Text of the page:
KANSAS CITY, Kan. — It seems as if it happened almost overnight, the shift from a COVID-19 vaccine shortage to a vaccine surpluss. Vaccine administrators are now scrambling to fill appointments.
Some Kansas counties are dropping residence restrictions and many area hospitals are offering vaccines to non-patients.
The University of Kansas Health System has roughly 8,000 open appointments this week and expects to get more vaccine Monday.
“My mom actually set this up for me,” said 18-year-old Olathe South senior Alex Bartlet.
She got her vaccine at Kansas Health System Thursday, even though she is not a patient. So did Austin Meyers.
“It is exciting seeing all of these people walking through the doors getting their vaccines today,” Meyers said.
On the KU Health System video conference Thursday morning, Dr. Steven Stites addressed Kansas’ move into Phase 5,
“In Kansas, you don’t have to worry about where you live. you can go anywhere and get a vaccination in Kansas,” he said.
Kansas COVID Vaccine Coordinator Dr. Marci Nielson added an addendum to Stites’ statement.
“There should be a comma after that statement that says, ‘according to the county’s preferences or to the county’s guidelines.’”
While the Kansas Department of Health and Environment is encouraging counties to move into phase five and open their vaccine clinics to all Kansans 16 and older, the state allows counties to have the final say according to what is best for its population.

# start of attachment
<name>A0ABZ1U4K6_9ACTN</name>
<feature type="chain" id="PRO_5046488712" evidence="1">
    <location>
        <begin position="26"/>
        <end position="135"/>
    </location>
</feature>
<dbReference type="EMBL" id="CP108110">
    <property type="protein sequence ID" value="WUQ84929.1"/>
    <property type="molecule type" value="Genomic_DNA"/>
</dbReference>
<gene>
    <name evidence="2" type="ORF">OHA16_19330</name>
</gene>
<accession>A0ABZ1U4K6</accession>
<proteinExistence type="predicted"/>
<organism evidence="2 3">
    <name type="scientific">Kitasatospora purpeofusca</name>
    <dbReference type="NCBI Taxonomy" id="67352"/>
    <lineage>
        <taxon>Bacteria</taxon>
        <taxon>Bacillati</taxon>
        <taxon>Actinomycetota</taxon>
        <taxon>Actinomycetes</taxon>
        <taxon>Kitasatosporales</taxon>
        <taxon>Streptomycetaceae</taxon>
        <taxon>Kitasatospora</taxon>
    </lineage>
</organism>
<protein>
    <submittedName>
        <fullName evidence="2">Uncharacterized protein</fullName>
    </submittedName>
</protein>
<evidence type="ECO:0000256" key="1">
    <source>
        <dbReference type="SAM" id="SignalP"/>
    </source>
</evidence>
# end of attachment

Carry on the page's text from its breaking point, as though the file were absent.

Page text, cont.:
In a statement, Johnson County Health Director Dr. Sanmi Areola told FOX4 that the County will continue only vaccinating people who live or work in Johnson County.
“With a population of over 600,000, Johnson County still has a long way to go to get eligible people vaccinated,” Areola said.
The Lawrence-Douglas County Health Department, which had nearly 2,000 open appointments at its last vaccine clinic sent a statement that said, “The KDHE has said not to turn anyone away. Right now we are at a point where we ask anyone in the public 16 and older to get a vaccine, as appointments are available each week.”
Franklin County loosened its requirements last week and Shawnee County has never denied anyone outside its borders a vaccine.
“And now part of creating demand is making sure that folks feel comfortable getting vaccinated,” Nielsen said. “So, we need to be in a position where we’re answering their questions about safety about how well the vaccine works”.
Nielsen said the State of Kansas is shifting its focus to educating people who are vaccine hesitant about the safety of the vaccine and how well it works.